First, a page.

The Norwegian-American actress tells us what it's like to become a convincing ballerina in just three months
Most people train intensively for years to become a professional ballerina. Kristine Frøseth had just three months to prepare to take the on-screen stage in her ballerina drama Birds of Paradise, which released on Amazon last week.
“I had never done dance my entire life, not contemporary, none if it,” the Norwegian-American actress tells me over video chat from her apartment in Brooklyn. “We had three months, and I wanted to be as disciplined as possible and live the life of a ballerina. But three months was just not enough time. It was really fun to kind of… try.”
Diana Silvers and Kristine Frøseth in Birds of Paradise.
Birds of Paradise joins a long tradition of beloved ballet movies, which range from dark and horrific (Black Swan and Susperia) to delightfully soapy (Center Stage). This one falls somewhere in between, marrying the grittier sides of the ballet world – bloody feet, impossible body expectations – with a YA-friendly dreaminess and melodrama. The film follows Frøseth’s Marine as she competes against ballerina (and frenemy) Kate, played by Diana Silvers, for a coveted spot in the company of the Opéra national de Paris.
The project came together quite effortlessly – a rarity in Hollywood. Director Sarah Adina Smith had worked with Frøseth in her very first episode of teen drama Looking for Alaska, so the two were already “in a really good space together.” It was Frøseth’s manager and the film’s producer, Dara Gordon, who put the pieces together.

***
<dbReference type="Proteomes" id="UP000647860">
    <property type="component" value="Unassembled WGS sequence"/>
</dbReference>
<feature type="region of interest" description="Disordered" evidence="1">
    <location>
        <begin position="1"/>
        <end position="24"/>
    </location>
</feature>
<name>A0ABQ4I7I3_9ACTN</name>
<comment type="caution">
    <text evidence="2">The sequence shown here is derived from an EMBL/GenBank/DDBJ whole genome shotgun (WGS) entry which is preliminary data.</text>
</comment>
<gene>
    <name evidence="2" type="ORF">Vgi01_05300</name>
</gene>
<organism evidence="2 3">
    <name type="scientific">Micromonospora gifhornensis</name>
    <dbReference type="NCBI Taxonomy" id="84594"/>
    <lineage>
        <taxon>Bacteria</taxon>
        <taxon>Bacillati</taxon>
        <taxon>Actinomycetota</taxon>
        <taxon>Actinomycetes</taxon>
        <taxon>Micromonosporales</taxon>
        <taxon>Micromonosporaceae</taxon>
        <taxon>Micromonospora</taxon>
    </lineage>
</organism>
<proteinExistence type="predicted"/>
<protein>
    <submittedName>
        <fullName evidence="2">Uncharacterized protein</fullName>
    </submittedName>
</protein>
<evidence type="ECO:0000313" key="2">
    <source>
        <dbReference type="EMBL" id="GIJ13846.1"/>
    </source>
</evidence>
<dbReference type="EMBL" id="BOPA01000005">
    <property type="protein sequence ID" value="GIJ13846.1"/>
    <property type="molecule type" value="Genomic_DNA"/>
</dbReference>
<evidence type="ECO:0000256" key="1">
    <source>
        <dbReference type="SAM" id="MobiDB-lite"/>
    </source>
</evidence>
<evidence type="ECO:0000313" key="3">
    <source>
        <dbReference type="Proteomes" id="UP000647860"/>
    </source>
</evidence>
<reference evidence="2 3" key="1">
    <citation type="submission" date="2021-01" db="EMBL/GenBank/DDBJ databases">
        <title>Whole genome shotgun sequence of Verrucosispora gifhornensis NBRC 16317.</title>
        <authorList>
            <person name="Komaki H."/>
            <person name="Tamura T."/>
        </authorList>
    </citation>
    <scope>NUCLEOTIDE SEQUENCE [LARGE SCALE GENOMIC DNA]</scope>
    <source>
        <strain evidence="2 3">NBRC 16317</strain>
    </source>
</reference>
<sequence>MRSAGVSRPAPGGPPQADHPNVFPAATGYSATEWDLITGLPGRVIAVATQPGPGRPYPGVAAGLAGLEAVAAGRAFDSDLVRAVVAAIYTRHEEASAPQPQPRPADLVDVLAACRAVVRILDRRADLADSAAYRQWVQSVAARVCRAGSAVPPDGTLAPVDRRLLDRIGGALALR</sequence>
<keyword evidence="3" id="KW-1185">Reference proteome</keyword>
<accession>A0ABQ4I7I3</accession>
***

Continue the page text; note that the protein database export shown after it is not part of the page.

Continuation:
Kristine Frøseth in Birds of Paradise. Photo: Amazon
“My manager called and said, ‘I read this book about two dancers and I really feel we should do something with it. Do you think Sarah would be interested?’” explains Frøseth. Gordon’s friend just so happened to rep Silvers. “It really just happened like that. It was pretty insane to have something come together so quickly.” Once on set, it wasn’t all smooth sailing. Production in Budapest was shut down with just six days of filming to go. It would be months before they would be able to return to finish the film.
Frøseth’s three-month ballet crash course had unexpected benefits. “It made me super aware of my alignment, which was really bad,” she laughs. But there is, of course, a bit of movie magic in putting together the film’s gorgeous dance performances – many of which take place on point.
“It takes five years to be on point,” says Frøseth. “That’s not me, I’m not going to take credit for that. We weren’t even allowed to try.”
Birds of Paradise is out now on Amazon Prime